“Grand Strategy of Small Alliances” also remains relevant, and regional formats continue to show activity. Therefore, it is now necessary to assess their effectiveness under new circumstances, define priority alliances and fill their activities with content that meets current challenges, to calibrate goals and plans for their implementation following the current international situation.
- Sergiy Gerasymchuk, Deputy Executive Director, Regional Initiatives and Neighborhood Program Director, Foreign Policy Council Ukrainian Prism
- Mykhailo Drapak, European Studies Program Director, Foreign Policy Council Ukrainian Prism
- How should the Grand Strategy of Small Alliances be adapted to meet new challenges?
- How to preserve the dynamic development of the Lublin Triangle by prioritizing security cooperation and logistics infrastructure and increasing the Triangle’s visibility?
- How to ensure the success of tripartite formats such as the Ukraine-Romania-Republic of Moldova, Ukraine-Poland-Great Britain, and the Associated Trio.
- THE ACTIVITY OF SMALL ALLIANCES AND ASSISTANCE TO UKRAINE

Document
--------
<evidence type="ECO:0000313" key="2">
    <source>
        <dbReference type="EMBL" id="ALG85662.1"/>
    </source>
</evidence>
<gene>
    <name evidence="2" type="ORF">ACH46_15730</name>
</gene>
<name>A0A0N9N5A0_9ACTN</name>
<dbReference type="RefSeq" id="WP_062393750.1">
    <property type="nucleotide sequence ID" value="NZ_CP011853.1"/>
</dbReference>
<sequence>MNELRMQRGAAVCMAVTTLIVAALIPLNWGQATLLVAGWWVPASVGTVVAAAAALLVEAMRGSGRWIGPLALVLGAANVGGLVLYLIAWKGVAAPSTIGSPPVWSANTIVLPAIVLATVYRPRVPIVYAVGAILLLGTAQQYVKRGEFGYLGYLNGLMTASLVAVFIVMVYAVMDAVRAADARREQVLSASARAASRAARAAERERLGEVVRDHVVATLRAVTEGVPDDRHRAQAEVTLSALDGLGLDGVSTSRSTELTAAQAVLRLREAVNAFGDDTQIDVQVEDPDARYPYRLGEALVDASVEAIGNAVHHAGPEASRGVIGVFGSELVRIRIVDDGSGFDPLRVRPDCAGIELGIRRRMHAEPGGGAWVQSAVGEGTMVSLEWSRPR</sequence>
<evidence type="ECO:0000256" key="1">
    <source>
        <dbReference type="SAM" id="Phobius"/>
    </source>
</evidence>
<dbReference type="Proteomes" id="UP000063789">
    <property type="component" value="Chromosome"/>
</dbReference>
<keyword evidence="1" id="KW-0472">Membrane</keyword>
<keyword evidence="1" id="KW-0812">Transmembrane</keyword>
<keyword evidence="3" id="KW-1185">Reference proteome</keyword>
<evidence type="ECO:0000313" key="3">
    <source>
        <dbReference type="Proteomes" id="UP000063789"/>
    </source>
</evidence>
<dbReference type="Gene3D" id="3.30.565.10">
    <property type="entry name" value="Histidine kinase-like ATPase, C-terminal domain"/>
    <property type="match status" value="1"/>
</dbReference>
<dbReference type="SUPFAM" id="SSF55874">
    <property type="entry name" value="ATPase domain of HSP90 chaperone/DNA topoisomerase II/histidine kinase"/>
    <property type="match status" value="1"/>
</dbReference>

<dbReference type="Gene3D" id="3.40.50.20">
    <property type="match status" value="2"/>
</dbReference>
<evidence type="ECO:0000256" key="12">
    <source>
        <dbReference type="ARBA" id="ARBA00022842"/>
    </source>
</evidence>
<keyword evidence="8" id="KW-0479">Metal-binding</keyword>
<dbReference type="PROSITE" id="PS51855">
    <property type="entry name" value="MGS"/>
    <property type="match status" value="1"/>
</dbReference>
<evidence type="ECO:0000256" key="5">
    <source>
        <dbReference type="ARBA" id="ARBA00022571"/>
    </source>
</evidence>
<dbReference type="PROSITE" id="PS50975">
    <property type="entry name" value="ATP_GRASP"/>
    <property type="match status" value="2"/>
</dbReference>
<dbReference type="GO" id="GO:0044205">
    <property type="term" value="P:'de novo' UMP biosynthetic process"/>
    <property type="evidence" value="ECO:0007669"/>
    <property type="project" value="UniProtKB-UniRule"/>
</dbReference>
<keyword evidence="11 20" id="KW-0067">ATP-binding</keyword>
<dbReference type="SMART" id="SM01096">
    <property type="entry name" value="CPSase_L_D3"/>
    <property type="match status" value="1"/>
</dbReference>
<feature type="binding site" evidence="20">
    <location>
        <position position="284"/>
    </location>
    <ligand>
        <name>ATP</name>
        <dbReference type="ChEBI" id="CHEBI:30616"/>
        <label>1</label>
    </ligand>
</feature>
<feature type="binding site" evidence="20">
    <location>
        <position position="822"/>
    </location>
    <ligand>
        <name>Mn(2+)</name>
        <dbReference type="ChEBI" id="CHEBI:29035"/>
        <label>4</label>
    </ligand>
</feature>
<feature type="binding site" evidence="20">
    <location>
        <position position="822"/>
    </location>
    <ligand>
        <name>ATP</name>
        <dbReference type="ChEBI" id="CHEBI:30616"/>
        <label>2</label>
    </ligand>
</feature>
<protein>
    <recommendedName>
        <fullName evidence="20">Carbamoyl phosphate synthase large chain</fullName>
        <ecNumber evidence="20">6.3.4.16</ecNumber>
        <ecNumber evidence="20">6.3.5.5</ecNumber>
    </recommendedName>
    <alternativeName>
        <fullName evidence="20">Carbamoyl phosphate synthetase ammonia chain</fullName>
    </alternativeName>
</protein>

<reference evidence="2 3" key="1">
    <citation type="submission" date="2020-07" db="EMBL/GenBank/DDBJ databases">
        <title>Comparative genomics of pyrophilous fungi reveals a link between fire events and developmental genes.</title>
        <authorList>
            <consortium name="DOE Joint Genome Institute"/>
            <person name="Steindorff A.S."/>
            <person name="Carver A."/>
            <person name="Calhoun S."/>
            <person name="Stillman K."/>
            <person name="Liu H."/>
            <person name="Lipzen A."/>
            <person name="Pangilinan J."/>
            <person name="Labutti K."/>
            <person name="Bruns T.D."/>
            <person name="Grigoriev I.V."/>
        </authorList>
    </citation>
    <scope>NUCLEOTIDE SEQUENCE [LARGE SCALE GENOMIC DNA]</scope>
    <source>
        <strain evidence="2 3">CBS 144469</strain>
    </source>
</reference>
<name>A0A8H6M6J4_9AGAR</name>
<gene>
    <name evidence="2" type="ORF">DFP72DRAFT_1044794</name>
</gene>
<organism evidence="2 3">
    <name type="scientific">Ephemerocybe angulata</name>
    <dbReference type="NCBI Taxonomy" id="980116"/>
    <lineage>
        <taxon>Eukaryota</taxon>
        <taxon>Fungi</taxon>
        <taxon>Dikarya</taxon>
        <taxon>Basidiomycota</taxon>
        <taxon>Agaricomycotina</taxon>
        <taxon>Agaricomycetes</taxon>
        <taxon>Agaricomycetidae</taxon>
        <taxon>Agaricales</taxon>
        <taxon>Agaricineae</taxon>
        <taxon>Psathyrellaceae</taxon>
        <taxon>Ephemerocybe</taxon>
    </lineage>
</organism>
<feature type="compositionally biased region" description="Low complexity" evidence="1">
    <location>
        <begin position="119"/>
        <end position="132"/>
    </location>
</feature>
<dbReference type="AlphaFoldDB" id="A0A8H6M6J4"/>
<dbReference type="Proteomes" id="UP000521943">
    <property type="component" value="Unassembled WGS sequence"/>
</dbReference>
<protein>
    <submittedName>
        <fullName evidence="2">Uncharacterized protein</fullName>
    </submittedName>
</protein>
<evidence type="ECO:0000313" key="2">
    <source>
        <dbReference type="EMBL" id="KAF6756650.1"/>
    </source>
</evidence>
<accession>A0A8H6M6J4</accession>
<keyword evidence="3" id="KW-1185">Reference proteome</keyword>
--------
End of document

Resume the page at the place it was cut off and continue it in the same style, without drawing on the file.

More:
In August 2021, the new Strategy of Ukraine’s foreign policy activity entered into force. The document stipulates that “in order to improve the international security environment, foreign policy efforts will be directed to the maximum use of existing regional formats (Organization for Security and Cooperation in Europe (OSCE), Bucharest Nine, Visegrad Group, Lublin Triangle, Organization for Democracy and Economic Development – GUAM, the Black Sea Economic Cooperation Organization (BSEC), the Weimar Triangle, etc.) to stabilize the security situation in the region through Ukraine’s participation in joint security and defence initiatives”. Prospective vectors were defined as follows: the development of tripartite cooperation between Ukraine, the Republic of Poland and the Republic of Lithuania in the formats of the Lublin Triangle, the Ukraine-Poland-Lithuania Inter-Parliamentary Assembly and the military component (the joint Lithuanian-Polish-Ukrainian brigade (LITPOLUKRBRIG); establishment of a strategic partnership with Romania given the role of this state in the EU, NATO and its strong position in the system of regional security of the Black Sea region, in particular, its energy component; the initiation of close cooperation in the formats of “triangles” Ukraine – the Republic of Poland – Romania, Ukraine – Romania – the Republic of Moldova to form a common agenda with topical issues in the spheres of foreign policy, security, defence, economy, regional cooperation. Türkiye was also mentioned among the priorities, in particular, it was said that “maintaining political dialogue on outside the heads of state, in particular in the format of the high-level Strategic Council between Ukraine and the Republic of Türkiye, as well as the development of a new mechanism of political and security consultations at the level of foreign ministers and ministers of defence (“Quadriga” format).